Ant-Man and Superman techniques reveal tiny hidden impurities in crystals

A breakthrough in atomic-scale X-ray imaging, detecting the presence of just a few hundred gallium atoms in an otherwise pure silicon crystal, is being celebrated at the University of Surrey.

THIS is a microscope image of tiny implanted atomic-scale structures in a silicon chip, illustrating the design capabilities of quantum devices. Various implants are illustrated with false colors. The smallest features in the image have a resolution of about 30 nanometers, about 1,000 times smaller than a human hair, and comparable in size to the smallest features used in the X-ray study. Image credits: University of Surrey

Detecting such tiny impurities could help build more efficient and powerful quantum computers.

Now the team predicts that X-rays will detect a single atom in a solid sample within about a year.

Dr. Mateus Masteghin, who led the study at the University of Surrey, said:

“It has long been possible to image single atoms on surfaces or in very thin membranes. Yet our findings have shown that we can approach single-atom sensitivity when the impurities are hidden in a thick sample.

“It’s like combining the capabilities of the Marvel characters Ant-Man and Superman to see through materials and into the smallest structures. This gives us a new tool for developing the ultimate nanotechnology devices, one atom at a time.”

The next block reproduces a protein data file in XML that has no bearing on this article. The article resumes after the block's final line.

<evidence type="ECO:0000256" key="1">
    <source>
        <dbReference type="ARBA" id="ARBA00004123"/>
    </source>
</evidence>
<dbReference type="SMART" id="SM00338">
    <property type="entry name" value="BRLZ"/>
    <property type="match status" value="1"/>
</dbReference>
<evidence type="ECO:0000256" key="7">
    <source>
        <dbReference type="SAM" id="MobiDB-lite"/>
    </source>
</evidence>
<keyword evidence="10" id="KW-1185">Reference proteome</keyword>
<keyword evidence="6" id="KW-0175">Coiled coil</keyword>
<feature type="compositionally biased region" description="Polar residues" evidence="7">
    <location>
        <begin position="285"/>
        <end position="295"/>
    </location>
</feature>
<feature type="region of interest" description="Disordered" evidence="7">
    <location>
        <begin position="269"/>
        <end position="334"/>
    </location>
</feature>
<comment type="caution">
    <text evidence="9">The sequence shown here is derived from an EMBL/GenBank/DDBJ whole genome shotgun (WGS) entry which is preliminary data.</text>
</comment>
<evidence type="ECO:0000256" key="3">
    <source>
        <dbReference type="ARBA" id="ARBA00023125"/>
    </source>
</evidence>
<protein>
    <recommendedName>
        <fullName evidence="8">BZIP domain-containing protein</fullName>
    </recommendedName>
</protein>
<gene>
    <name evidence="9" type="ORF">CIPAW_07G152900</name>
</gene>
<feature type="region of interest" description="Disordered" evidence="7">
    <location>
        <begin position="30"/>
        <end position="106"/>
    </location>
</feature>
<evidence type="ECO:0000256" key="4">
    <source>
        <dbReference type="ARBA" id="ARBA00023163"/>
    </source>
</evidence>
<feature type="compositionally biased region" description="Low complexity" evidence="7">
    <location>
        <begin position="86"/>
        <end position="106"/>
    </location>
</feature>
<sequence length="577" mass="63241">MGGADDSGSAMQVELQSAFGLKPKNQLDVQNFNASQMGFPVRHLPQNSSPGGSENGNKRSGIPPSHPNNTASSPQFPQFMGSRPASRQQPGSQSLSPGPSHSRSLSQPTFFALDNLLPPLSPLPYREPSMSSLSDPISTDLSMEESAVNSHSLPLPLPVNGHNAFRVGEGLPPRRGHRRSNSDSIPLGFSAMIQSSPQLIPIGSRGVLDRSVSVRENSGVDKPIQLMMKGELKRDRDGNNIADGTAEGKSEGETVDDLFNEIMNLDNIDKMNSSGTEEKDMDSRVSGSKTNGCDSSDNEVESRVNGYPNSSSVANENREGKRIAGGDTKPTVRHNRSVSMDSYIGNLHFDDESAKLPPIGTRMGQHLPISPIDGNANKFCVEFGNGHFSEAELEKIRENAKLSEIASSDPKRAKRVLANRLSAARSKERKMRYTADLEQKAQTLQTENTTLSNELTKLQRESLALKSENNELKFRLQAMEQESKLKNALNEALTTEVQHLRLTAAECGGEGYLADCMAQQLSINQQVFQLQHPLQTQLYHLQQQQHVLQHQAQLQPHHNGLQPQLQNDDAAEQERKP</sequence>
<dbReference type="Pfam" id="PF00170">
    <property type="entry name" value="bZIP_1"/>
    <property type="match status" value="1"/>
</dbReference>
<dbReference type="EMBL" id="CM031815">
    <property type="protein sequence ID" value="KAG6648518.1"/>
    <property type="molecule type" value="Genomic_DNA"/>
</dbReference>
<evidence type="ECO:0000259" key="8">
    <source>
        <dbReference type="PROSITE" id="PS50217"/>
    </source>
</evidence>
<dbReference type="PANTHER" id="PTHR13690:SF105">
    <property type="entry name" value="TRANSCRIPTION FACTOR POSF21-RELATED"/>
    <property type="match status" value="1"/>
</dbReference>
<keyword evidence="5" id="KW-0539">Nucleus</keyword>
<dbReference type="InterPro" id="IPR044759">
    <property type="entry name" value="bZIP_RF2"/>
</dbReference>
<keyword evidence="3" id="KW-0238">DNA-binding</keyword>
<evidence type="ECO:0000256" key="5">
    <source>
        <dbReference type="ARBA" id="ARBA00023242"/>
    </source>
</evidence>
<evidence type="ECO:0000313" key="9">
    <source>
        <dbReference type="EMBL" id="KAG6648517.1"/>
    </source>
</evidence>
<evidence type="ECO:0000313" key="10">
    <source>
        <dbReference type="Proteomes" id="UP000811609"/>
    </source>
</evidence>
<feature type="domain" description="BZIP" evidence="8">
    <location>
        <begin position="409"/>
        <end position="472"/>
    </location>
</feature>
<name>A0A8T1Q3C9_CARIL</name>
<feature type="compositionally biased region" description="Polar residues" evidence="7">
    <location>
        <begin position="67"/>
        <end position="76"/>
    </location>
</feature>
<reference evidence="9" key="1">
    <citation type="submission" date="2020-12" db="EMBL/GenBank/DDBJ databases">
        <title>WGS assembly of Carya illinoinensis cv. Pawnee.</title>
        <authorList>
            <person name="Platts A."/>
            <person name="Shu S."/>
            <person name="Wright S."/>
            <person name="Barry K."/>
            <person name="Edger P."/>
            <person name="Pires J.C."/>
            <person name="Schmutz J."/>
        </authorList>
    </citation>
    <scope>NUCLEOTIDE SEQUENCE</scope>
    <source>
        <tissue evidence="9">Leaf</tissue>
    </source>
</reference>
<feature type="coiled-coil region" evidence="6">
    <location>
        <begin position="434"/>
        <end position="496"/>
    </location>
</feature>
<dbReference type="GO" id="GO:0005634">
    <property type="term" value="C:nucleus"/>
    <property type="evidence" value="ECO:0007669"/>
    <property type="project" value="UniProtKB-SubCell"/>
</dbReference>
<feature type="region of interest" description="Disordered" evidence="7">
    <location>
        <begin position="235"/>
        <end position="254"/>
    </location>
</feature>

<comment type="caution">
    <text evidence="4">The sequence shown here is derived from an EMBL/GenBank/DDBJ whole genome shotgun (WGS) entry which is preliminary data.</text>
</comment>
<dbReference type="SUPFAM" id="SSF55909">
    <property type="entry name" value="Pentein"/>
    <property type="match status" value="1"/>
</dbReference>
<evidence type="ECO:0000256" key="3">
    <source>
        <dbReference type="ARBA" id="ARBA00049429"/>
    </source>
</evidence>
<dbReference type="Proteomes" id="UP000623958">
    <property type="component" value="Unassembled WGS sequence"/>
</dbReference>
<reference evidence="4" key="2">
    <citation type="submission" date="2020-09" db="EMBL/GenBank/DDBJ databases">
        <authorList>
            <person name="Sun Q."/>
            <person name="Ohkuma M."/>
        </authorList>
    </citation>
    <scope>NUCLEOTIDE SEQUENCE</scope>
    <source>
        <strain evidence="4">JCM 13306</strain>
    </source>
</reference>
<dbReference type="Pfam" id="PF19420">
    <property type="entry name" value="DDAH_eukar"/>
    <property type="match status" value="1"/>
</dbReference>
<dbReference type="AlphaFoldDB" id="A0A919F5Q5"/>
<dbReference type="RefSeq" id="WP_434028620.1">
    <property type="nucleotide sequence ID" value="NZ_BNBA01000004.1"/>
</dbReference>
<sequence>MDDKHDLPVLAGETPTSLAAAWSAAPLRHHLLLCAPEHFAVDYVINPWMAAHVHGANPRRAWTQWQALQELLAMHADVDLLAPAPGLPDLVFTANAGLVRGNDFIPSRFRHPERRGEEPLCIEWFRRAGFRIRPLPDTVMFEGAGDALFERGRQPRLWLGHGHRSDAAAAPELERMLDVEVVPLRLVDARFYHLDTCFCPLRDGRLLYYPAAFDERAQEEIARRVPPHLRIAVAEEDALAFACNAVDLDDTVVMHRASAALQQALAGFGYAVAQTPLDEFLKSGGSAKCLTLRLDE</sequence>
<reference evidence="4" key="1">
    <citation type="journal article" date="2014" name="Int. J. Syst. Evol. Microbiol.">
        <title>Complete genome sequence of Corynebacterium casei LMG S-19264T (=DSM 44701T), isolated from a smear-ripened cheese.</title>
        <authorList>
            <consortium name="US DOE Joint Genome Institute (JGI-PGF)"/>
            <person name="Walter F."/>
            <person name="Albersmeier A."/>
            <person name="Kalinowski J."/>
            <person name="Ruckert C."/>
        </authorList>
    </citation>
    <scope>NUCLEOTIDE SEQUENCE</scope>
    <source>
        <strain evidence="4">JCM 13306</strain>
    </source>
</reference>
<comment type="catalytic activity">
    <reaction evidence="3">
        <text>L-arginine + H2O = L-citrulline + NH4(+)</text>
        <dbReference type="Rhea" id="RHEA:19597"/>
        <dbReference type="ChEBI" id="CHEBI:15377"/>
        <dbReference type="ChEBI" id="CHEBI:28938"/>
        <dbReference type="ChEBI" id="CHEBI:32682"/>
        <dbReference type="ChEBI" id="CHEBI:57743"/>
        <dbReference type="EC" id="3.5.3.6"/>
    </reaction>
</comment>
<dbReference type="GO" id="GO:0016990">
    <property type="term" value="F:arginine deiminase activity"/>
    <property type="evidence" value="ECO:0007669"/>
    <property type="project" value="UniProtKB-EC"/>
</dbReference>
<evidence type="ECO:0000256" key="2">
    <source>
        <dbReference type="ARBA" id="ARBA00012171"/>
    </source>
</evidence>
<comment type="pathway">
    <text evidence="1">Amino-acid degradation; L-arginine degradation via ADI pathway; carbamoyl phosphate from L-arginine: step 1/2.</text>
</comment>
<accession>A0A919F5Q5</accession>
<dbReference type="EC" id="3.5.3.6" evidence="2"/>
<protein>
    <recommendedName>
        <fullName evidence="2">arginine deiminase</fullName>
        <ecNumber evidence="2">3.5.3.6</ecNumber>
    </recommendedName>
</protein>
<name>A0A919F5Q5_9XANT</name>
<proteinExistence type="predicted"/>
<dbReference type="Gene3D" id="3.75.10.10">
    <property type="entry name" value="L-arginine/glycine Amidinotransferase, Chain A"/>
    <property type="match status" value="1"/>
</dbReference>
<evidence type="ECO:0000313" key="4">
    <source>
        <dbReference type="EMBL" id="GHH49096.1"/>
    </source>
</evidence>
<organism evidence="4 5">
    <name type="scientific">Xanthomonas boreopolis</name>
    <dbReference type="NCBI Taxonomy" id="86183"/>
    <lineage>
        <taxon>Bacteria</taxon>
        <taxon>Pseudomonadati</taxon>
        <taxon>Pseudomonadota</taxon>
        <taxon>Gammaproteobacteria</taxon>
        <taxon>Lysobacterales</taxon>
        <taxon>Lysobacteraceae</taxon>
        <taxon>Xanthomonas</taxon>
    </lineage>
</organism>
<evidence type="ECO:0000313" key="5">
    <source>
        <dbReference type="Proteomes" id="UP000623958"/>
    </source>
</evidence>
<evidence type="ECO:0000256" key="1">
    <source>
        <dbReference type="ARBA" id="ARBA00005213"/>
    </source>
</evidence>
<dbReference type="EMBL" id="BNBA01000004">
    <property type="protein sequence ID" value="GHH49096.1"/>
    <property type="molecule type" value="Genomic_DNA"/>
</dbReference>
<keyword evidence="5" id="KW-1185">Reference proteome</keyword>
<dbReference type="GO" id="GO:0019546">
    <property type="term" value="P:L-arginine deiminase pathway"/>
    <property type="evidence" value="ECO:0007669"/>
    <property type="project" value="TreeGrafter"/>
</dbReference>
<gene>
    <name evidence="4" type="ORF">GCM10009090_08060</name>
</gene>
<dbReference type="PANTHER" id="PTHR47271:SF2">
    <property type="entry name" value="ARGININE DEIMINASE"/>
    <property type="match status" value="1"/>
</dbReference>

On a regular chest x-ray, heavier and lighter elements are visible differently. This allows us to see metal screws or bones. Density changes contrast, allowing us to distinguish air-filled lungs.

The Surrey scientists wondered how small the density was that the X-ray could detect.

They developed an experiment with colleagues from DESY (Germany), UCL and Madison-Wisconsin to find out. They used the X-ray facilities of the National Synchotron Light Source II at Brookhaven National Laboratory (USA).

At Surrey’s Ion Beam Center they implanted just 350 zeptograms of gallium atoms into an otherwise pure silicon crystal. That’s about a million billion times less than the mass of an ant or about a billion times less than that of a single cell.

Remarkably, the X-rays were sensitive enough to find the small cluster of gallium atoms.

Professor Ben Murdin, Head of the Photonics and Quantum Sciences Group at the University of Surrey, said:

“Far from being undesirable, crystal impurities are crucial to the operation of all kinds of technology, from lasers to computer chips.

“This level of detail in impurity detection is critical to the advancement of quantum computing and could lead to more efficient and powerful quantum devices.

“At the same time, detecting trace elements with this level of precision could lead to exciting new possibilities in chemistry, biology and medicine.”

Dr. Yong Chu, manager of the Imaging and Microscopy Program at NSLS-II, said:

“Detecting such a small impurity deep within a silicon crystal offers many exciting possibilities.

“We are excited to see how much further we can push the detection limit of X-ray microscopes.

“It is possible that with this technique they will be able to detect a single atom in the near future.”

The study was published in the journal Small Methods.